Tell A Lie admin | August 19th, 2008

(Tell A Lie Series by Hadlow + Cornish)

This Summer, graphic designer Henry Hadlow created a series of images with friend Ed Cornish called “Tell A Lie.” The designers came up with the concept as a response to the doctoring and misrepresentation of images in photojournalism as a result of Photoshop.

Hadlow + Cornish’s project makes a very creative statement about ethics and integrity when portraying news in the digital media age. As a photojournalist, it’s morally wrong to impose two images together and call it news.

However, as a digital photographer, this series raises an interesting topic: How far do you take digital editing in photography? Is Photoshop the digital darkroom, or is it an easy fix with all of its filters and color adjustment options? Technology gives us so many tools to perfect our work and create the output we ultimately wish to produce.

This weekend, I went to the Art Institute of Chicago to view their photography collection, which includes images from 1839 to present. It was inspiring to see so many incredible photographs at one time, and it served as a huge reminder for me that the foundation of a good picture is composition and the intent of the photographer. The photographers whose art hangs on the museum walls did not have Photoshop to help enhance their images. They had to rely solely on perfect settings, proper lighting, and a stellar creative approach to portray their subjects.

The trip to the museum definitely inspired me to get a little more ‘old school’ with my work. I put down the digital SLR for the day and picked my 35mm camera back up to remove myself from the idea of instant gratification in photography. Even with all of these great gadgets and high tech fixes, images (and all art, really) should be powerful on their own.

From many minds, the perfect design. Post your project today and let the crowd wow you!

  • fredK

    [QUOTE=”Angeline”]As a photojournalist, it’s morally wrong to impose two images together and call it news.[/QUOTE]

    Journalism is documenting, not creating. By extension, if you put two separate images together to create a third image (reasonably to send a different, pointed, message), you are for all intents and purposes telling a lie. Whether you’re lying for a “good” reason or not doesn’t change the fact that it is a lie. From this point of view, ’tis unethical, absolutely. Now we can discuss whether black is actually black or a composite of other colors and shades…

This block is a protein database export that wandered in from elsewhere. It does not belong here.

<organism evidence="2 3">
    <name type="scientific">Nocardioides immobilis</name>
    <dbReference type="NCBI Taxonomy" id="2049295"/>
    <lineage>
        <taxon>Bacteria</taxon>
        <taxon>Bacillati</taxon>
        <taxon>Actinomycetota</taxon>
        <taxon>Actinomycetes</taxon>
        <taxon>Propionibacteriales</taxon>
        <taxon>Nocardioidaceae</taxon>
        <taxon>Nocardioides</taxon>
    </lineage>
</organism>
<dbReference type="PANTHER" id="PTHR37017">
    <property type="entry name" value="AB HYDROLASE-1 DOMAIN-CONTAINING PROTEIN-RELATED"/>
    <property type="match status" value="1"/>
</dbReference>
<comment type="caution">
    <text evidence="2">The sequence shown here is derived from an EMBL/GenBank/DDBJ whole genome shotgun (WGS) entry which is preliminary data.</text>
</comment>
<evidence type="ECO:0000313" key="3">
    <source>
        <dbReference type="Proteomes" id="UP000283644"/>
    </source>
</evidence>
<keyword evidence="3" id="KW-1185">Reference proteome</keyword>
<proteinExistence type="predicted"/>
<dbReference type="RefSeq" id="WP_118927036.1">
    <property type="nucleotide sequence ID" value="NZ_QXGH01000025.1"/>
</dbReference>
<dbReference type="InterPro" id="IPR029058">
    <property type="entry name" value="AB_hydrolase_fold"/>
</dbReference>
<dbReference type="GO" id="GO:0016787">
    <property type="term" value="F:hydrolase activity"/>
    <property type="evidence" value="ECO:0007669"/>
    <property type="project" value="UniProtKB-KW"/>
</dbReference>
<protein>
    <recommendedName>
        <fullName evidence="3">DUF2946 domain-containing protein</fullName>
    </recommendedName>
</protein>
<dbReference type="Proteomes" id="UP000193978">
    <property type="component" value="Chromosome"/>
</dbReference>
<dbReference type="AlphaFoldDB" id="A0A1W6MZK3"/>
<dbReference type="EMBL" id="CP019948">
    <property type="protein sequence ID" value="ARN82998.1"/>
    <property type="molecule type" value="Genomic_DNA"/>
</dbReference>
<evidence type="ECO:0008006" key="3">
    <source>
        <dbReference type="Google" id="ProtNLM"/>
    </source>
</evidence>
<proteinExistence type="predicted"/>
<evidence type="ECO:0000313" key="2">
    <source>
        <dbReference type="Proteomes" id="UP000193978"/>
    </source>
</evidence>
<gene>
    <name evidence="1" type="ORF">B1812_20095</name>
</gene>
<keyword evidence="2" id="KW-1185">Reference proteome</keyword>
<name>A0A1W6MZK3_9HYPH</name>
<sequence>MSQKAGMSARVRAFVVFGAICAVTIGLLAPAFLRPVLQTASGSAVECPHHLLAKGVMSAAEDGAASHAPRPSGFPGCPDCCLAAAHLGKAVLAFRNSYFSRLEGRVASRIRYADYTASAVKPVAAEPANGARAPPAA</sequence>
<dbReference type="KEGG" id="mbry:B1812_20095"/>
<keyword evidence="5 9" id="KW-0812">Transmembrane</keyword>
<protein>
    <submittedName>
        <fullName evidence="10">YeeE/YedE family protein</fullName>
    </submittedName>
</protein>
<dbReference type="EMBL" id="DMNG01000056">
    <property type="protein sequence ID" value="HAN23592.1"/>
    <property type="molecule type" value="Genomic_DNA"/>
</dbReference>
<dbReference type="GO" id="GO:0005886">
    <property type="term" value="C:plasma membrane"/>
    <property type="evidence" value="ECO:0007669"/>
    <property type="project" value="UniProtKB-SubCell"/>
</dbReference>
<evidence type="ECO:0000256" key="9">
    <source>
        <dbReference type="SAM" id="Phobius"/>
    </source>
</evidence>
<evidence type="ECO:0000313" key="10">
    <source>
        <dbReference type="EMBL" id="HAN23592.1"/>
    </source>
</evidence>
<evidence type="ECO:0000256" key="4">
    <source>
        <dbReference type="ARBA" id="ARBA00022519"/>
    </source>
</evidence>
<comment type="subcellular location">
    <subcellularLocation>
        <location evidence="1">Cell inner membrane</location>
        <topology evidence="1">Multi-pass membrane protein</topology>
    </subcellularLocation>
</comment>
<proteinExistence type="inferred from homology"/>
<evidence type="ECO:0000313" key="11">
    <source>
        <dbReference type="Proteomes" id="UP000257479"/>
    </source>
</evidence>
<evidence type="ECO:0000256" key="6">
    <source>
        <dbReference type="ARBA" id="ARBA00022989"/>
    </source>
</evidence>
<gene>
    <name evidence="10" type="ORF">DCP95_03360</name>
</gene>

Personally I use Photoshop as a digital darkroom and sometimes as artboard. I try hard not to tell lies.

    [QUOTE=”Angeline”]I put down the digital SLR for the day and picked my 35mm camera back up to remove myself from the idea of instant gratification in photography.[/QUOTE]

    This is of course a good thing, and something everyone should do now and then, step out of the accustomed routine, box, body, and look at the world from a different perspective. I think you could go “old school” with the dSLR just as well — it’s only a mental state after all (to quote the short guy, you know, in the film). My point is that if you’re relying on technical stuff, the gadgets, to produce your work, perhaps it’s time to look at your process instead, or your motives for using that process, rather than the tools you employ. A tool is just a tool, and if the tool is good it shouldn’t matter whether it’s high or low tech.

    I had a period a few years back when I was fed up with my photography, I was going nowhere, but I didn’t feel like going back from digital to analogue (I never have liked looking back). Luckily I stumbled across the Lensbaby at that time ( and after that everything was just peachy.

    But that’s just my opinion. 😉

  • Angeline

    Fred –
    Thanks for sharing your thoughts! I have a Lensbaby as well and it’s quite fun…I only own 35mm/medium format toy cameras (almost the entire lomography series..I know, it’s sorta crazy), which have very little manual controls. Using those cameras are fun and out of the box for me because when I shoot on my dSLR, I only use manual settings. I think about the lighting, f-stop, and shutter speed, and other technicalities as much as I factor in composition. These toy cameras are my weakness because they bring this unpredictability to images (light leaks, hard vignetting, over exposure, double exposure even!) that make photography fun again for me when it becomes a bit stale.. 🙂

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